"Don’t be afraid to say no” - that's Tony Darby’s advice to anyone negotiating an IT contract.
The Auckland Regional Council CIO has spent the past nine months battling with rating issues and last week announced that the council is to outsource its collection of rates.
EDS will act as “collection partner”, with GEAC supplying the Pathway software to run the system. EDS will also project-manage, supply print and mail functions and run an Auckland-based call centre to handle billing queries using GEAC Worksmart software.
The deal is worth $11 million to EDS, with the council facing additional administration costs to handle the maintenance of the contract and related administration.
The council claims the outsourcing project, which involves dealing solely with EDS, is a first for local government.
With the council also having to collect its own rates for the first time, project leader Nigel Bernie says it saw an opportunity to go to an outsource model.
“Rates collection is not our core business. Getting an invoice out is an entirely new experience.”
At present regional councils collect rates through the territorial authorities in their region. Typically the city and district councils add a one-line charge to a rates demand and pass the money on to the regional council.
New local government legislation means that from next July regional councils must make their billing transparent, providing extra details to ratepayers on what is spent where.
But Auckland Regional Council discovered that territorial authorities in the region would have to upgrade their systems to handle ARC’s billing element, which was likely to prove too costly and unfeasible.
The council worked out that by outsourcing the process to EDS, it would cost $2 million a year less to collect the $77 million rating revenue than if it did it itself.
ARC currently pays territorial authorities $2 million a year to collect its rates, and was facing annual costs of a million or so to cover matters like maintaining its rating database.
The $11 million deal with EDS covers three years of rates collection. After about five years the ARC believes the cost of the new billing process will have fallen to the level of the old — about $3 million.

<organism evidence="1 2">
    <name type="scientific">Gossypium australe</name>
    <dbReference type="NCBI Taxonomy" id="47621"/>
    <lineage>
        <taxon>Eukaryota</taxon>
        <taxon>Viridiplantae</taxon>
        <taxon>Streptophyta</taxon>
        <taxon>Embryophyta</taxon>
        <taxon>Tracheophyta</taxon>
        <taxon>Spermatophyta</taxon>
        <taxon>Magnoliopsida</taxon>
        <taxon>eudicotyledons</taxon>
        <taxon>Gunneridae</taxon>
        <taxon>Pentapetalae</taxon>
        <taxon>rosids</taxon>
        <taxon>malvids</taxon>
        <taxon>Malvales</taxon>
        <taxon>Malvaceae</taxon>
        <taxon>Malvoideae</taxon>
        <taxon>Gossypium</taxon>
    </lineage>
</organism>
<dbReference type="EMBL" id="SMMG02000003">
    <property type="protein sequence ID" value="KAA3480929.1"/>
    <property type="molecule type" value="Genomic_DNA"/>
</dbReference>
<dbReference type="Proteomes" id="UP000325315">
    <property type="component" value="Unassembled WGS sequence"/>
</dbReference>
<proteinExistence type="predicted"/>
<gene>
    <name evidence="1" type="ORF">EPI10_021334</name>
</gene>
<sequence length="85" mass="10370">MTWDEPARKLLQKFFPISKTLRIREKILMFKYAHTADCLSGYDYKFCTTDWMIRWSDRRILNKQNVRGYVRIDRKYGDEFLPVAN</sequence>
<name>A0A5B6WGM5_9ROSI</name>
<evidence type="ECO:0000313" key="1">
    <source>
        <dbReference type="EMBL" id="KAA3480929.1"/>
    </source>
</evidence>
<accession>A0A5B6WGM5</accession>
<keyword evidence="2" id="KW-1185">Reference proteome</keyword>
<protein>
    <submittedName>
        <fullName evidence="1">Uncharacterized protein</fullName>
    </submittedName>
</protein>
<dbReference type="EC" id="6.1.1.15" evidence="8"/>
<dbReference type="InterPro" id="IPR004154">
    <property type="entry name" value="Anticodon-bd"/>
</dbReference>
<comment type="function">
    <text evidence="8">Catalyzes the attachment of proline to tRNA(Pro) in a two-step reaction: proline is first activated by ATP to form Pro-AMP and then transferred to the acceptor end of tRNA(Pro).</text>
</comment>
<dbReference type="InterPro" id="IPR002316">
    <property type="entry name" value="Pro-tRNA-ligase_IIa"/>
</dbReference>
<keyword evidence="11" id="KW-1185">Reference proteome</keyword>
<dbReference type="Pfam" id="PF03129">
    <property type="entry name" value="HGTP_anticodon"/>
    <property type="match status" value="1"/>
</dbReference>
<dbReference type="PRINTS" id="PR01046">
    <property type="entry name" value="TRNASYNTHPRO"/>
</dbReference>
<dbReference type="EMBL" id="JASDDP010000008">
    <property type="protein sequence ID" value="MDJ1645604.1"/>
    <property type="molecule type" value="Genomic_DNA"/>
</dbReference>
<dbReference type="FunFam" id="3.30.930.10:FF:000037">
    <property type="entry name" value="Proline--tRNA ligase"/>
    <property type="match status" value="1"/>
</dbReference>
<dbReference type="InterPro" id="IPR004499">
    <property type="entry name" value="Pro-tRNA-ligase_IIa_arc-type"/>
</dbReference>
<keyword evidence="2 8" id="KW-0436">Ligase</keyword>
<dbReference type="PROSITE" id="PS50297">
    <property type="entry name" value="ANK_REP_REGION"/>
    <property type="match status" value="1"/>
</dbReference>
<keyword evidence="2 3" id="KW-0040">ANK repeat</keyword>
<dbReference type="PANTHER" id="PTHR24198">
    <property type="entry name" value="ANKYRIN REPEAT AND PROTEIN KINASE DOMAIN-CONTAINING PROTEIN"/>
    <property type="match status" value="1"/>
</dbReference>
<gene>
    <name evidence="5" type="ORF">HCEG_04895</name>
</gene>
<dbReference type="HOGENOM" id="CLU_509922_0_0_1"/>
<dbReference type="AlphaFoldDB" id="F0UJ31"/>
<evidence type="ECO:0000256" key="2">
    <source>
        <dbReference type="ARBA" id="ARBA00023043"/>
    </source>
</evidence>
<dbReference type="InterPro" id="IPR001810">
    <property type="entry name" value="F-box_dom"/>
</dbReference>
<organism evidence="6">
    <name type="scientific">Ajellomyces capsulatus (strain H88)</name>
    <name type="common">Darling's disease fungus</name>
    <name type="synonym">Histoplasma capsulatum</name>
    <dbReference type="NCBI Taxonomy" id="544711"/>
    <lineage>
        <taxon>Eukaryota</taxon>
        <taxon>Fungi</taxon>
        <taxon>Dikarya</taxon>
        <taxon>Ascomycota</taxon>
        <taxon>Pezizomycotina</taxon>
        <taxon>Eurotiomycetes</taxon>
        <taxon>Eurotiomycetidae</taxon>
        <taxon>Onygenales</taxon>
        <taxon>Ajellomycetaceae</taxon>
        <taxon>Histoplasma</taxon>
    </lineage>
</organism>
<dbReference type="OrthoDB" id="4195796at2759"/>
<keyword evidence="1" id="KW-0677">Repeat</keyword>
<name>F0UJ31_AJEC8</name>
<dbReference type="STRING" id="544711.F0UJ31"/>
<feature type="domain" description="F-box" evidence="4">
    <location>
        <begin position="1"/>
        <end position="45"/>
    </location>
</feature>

Darby says EDS was chosen for its financial and IT skills and GEAC because its Pathway product is used by many councils across Australasia. A “benchmark scaling” process also led council staff to believe Pathway was the only system capable of handling 450,000 bills a year and an invoice run of up to 60,000 a week.
EDS already operates call centres, so it can easily take the “risk” in assessing telephone call needs.
Darby says the process to sort out the rating issue took nine months, including three months of negotiation.
“It’s been a tough process ... and taking it down to the wire with suppliers,” he says.
“We wrote the contract ourselves with our lawyers [Bell Gully]. A lot of organisations take what is given and modify it. But we wrote it from scratch with performance indicators, measurements and penalties,” he says.
“This isn’t about what system, it’s about end-to-end stuff. The contract goes through the processes [of bill collection] from systems to modelling to billing distribution and generation, through to collection and the call centre at the other end, handling questions. We haven’t done anything like this before. We had to be clear with council and performance specifications.”
Council officials spent three to six months evaluating the options, using Audit New Zealand to review criteria during each of three evaluation stages. An independent consultant was used to help decide on telecomms equipment while council staff chose the software.
“Do not be afraid to say no as a negotiating position,” Darby advises, “and win-win is not what it is cracked up to be. Don’t be afraid to take on the hard stuff. Just because it is industry-standard, you don’t have to accept it; you can argue for better.
“Organisations have to be clear as to their specifications and do the hard yards in defining requirements up front. It can cost you millions or you have to accept what your supplier says,” he says.
Darby says a contract is simply something that gets put in a bottom draw, and if it’s necessary to pull it out, then you have a problem.
“It’s a working relationship [with the supplier]. [The contract] is there as a safety net,” he says.